Pashtun legend places Afghana, the professed eponymous ancestor of the Afghans or Pushtuns, as a contemporary of Muslim, Prophet Mohammad. On hearing about the new faith of Islam, Qais from Aryana travelled to Medina to see the Muslim, Prophet Muhammad, and returned to Aryana as a Muslim. Qais Abdur Rashid purportedly had many sons, one of whom was Afghana. Afghana, in turn, had four sons who set out to the east to establish their separate lineages. The first son went to Swat, the second to Lahore and India, the third to Multan, and the last one to Quetta. This legend is one of many traditional tales amongst the Pashtuns regarding their disparate origins. Again, it was this legendary Afghana who is stated to have given the Pushtuns their current name. It is notable that the Afghan of this legend is separated from the Afghana of Solomon's times by at least 11 centuries.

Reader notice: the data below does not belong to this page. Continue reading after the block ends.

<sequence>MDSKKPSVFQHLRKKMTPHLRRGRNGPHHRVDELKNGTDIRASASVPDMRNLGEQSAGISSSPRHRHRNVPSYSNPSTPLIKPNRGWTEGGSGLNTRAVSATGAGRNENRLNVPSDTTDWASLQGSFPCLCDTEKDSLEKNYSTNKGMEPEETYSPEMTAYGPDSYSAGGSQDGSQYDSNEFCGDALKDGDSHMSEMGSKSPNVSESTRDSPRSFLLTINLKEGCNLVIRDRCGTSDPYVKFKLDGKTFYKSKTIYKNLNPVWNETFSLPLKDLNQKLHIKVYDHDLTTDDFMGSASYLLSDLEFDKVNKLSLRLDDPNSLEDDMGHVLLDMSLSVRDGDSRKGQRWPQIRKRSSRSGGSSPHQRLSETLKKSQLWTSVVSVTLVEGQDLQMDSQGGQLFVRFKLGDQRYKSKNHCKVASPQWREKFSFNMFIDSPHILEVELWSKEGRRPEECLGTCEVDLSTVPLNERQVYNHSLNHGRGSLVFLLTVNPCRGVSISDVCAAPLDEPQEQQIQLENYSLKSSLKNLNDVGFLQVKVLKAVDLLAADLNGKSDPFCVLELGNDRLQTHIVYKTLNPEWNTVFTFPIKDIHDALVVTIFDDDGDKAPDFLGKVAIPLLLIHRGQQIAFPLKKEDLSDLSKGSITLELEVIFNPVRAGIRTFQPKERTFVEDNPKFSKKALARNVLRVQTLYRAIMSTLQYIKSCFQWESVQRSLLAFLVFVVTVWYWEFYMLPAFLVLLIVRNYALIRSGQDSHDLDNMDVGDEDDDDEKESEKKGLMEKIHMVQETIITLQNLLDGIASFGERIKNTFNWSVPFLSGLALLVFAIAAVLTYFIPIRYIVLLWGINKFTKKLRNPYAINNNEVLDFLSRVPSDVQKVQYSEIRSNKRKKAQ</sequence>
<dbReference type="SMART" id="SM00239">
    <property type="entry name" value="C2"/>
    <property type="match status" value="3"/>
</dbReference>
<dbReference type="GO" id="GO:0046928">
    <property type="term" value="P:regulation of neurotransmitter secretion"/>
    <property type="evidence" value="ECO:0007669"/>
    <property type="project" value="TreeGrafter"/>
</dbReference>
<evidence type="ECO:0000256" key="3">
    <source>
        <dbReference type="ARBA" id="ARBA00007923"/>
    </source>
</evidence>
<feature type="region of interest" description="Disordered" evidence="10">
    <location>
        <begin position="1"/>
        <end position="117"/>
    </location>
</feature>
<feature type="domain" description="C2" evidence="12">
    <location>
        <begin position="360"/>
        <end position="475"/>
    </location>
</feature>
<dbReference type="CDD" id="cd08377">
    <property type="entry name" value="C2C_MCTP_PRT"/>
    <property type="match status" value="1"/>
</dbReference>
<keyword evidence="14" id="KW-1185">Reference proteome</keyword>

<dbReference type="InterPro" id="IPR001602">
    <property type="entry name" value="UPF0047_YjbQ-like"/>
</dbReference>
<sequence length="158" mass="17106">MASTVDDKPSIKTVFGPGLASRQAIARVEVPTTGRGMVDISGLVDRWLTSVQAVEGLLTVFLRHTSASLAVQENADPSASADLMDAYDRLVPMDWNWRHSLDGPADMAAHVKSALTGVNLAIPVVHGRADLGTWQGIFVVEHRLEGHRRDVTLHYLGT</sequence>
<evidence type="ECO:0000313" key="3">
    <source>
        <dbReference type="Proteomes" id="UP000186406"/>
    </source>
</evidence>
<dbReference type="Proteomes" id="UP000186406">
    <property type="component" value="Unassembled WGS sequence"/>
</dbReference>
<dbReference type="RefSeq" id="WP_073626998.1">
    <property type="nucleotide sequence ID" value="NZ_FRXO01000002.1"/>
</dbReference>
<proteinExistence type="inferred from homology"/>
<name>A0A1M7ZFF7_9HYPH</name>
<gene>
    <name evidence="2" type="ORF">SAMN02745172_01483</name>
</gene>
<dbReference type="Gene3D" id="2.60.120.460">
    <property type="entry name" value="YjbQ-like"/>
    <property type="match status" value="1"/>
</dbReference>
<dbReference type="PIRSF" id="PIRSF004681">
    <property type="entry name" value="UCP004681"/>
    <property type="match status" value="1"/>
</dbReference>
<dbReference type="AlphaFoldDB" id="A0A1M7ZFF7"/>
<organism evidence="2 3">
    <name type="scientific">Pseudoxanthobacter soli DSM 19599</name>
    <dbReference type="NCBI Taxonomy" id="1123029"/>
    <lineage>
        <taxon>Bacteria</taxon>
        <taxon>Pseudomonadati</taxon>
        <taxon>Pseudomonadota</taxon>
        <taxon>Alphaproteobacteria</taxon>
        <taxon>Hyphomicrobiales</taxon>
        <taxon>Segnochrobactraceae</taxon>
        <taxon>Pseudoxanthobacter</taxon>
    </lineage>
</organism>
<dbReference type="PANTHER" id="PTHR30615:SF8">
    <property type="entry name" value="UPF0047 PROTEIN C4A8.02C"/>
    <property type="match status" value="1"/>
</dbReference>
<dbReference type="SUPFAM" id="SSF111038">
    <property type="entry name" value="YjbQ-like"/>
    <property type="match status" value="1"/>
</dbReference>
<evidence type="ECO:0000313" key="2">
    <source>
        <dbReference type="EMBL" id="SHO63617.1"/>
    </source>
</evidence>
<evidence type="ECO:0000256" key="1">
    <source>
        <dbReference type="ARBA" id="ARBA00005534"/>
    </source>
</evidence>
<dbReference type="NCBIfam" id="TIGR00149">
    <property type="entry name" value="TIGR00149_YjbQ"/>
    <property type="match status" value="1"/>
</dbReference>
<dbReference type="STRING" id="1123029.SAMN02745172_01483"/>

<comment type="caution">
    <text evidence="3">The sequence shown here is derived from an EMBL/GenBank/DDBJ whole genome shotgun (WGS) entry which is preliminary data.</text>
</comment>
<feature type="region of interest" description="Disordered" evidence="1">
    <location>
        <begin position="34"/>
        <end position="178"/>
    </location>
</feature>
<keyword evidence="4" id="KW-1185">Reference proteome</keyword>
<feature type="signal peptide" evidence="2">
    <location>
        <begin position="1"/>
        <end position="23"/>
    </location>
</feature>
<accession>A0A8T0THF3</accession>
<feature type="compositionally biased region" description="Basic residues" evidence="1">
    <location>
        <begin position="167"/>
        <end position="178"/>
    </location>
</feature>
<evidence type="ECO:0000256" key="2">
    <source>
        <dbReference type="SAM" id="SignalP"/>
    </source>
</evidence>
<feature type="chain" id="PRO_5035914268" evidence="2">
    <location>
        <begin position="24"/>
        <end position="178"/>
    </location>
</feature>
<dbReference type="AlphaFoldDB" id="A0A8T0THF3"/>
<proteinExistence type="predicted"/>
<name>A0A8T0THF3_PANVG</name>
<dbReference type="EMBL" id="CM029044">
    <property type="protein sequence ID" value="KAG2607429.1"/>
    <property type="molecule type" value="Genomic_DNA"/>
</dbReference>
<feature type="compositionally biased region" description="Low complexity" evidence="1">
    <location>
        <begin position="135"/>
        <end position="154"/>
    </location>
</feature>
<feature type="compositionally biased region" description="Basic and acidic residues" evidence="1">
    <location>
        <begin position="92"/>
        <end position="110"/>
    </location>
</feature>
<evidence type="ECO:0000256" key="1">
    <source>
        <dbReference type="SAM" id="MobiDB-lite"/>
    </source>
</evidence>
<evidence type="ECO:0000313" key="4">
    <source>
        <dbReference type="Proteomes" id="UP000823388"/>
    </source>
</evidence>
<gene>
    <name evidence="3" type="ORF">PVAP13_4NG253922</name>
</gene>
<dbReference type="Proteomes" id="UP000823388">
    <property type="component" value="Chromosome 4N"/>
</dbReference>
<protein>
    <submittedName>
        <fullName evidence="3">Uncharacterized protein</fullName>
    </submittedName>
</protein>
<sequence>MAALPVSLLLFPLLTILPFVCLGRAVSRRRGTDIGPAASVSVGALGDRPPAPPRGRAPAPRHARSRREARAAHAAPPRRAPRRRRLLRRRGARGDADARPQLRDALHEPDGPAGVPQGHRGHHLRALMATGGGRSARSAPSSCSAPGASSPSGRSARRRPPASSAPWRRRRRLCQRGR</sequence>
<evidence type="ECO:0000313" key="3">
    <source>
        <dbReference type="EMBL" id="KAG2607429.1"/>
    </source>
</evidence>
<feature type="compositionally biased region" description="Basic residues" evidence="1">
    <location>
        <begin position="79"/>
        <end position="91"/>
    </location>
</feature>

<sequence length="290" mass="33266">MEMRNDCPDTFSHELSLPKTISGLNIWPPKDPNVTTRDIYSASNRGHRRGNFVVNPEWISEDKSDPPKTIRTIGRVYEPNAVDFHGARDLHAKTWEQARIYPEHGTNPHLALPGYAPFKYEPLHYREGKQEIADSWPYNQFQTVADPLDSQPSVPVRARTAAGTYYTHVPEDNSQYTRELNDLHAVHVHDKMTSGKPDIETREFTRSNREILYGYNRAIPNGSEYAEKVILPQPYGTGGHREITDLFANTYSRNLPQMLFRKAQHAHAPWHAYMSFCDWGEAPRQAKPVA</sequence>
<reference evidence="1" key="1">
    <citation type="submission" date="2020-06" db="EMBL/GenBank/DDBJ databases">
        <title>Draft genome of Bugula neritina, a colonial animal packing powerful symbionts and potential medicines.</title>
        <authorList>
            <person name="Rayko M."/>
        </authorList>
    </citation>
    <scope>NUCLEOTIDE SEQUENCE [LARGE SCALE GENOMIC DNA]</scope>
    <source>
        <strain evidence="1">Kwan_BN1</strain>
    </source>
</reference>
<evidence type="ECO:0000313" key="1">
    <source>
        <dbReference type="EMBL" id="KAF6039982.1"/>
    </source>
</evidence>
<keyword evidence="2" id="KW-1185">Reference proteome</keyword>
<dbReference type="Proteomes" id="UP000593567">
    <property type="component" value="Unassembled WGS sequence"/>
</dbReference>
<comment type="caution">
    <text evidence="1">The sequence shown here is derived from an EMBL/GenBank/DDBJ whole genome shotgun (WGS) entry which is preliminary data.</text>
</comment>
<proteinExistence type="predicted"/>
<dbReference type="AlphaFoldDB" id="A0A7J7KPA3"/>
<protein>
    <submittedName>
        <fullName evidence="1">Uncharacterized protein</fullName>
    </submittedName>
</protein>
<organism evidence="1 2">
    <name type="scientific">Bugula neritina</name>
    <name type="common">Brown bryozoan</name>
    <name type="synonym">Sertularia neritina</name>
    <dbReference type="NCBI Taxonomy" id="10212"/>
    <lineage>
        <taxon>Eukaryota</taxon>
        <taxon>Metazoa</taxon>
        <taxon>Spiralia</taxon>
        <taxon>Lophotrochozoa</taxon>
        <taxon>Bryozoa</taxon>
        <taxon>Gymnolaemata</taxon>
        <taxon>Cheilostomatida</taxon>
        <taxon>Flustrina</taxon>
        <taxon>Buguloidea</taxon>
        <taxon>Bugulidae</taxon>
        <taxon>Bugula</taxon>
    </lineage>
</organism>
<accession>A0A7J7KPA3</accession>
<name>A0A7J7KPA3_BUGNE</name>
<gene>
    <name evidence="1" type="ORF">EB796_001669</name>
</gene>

"Makhzan-e Afghan" by Nematullah, written in 1612 CE at the Mughal court in India, traces the Afghan or Pakhtun origin from Abraham down to one named King Talut or Saul. It states that Saul had a son Irmia (Jeremia), who had a son called Afghana. Upon the death of King Saul, Afghana was raised by David, and was later promoted to the chief command of the army during the reign of King Solomon. The progeny of this Afghana multiplied numerously, and came to be called Bani-Israel. In the sixth century BCE, Bakhtunnasar, or Nebuchadnezzar king of Babil, attacked Judah and exiled the progeny of Afghana to Ghor located in the center of what is now Afghanistan. In course of time, the exiled community came to be addressed as Afghan after the name of their ancestor, and the country got its name as Afghanistan. This traditional view has some critics who refer to insufficient historical records.